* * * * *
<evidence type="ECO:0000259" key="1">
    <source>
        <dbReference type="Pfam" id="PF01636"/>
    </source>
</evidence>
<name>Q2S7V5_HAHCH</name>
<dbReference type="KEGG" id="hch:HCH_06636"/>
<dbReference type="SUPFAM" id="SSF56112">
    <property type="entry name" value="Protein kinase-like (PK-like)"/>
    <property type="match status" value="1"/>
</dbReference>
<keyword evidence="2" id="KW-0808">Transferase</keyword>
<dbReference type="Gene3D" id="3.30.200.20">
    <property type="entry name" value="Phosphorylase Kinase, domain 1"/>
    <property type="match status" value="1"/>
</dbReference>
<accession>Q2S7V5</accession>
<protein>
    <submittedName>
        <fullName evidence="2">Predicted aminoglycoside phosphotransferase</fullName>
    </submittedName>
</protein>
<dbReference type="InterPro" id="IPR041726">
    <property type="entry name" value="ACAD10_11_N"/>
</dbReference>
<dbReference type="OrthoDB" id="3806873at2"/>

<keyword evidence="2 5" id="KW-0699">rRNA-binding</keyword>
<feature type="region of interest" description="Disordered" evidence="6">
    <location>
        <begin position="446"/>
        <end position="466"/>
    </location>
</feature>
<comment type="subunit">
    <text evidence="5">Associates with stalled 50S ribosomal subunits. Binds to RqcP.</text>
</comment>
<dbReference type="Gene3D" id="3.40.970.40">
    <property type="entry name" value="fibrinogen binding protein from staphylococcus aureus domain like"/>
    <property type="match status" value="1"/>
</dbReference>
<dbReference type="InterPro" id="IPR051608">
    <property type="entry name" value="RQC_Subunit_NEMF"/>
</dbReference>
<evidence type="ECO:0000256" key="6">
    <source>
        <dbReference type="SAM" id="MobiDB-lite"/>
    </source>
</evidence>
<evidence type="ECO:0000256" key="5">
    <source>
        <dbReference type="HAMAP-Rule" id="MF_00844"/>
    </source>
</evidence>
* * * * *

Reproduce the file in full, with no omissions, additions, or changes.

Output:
<evidence type="ECO:0000259" key="1">
    <source>
        <dbReference type="Pfam" id="PF01636"/>
    </source>
</evidence>
<name>Q2S7V5_HAHCH</name>
<dbReference type="KEGG" id="hch:HCH_06636"/>
<dbReference type="SUPFAM" id="SSF56112">
    <property type="entry name" value="Protein kinase-like (PK-like)"/>
    <property type="match status" value="1"/>
</dbReference>
<keyword evidence="2" id="KW-0808">Transferase</keyword>
<dbReference type="Gene3D" id="3.30.200.20">
    <property type="entry name" value="Phosphorylase Kinase, domain 1"/>
    <property type="match status" value="1"/>
</dbReference>
<accession>Q2S7V5</accession>
<protein>
    <submittedName>
        <fullName evidence="2">Predicted aminoglycoside phosphotransferase</fullName>
    </submittedName>
</protein>
<dbReference type="InterPro" id="IPR041726">
    <property type="entry name" value="ACAD10_11_N"/>
</dbReference>
<dbReference type="OrthoDB" id="3806873at2"/>

<keyword evidence="2 5" id="KW-0699">rRNA-binding</keyword>
<feature type="region of interest" description="Disordered" evidence="6">
    <location>
        <begin position="446"/>
        <end position="466"/>
    </location>
</feature>
<comment type="subunit">
    <text evidence="5">Associates with stalled 50S ribosomal subunits. Binds to RqcP.</text>
</comment>
<dbReference type="Gene3D" id="3.40.970.40">
    <property type="entry name" value="fibrinogen binding protein from staphylococcus aureus domain like"/>
    <property type="match status" value="1"/>
</dbReference>
<dbReference type="InterPro" id="IPR051608">
    <property type="entry name" value="RQC_Subunit_NEMF"/>
</dbReference>
<evidence type="ECO:0000256" key="6">
    <source>
        <dbReference type="SAM" id="MobiDB-lite"/>
    </source>
</evidence>
<evidence type="ECO:0000256" key="5">
    <source>
        <dbReference type="HAMAP-Rule" id="MF_00844"/>
    </source>
</evidence>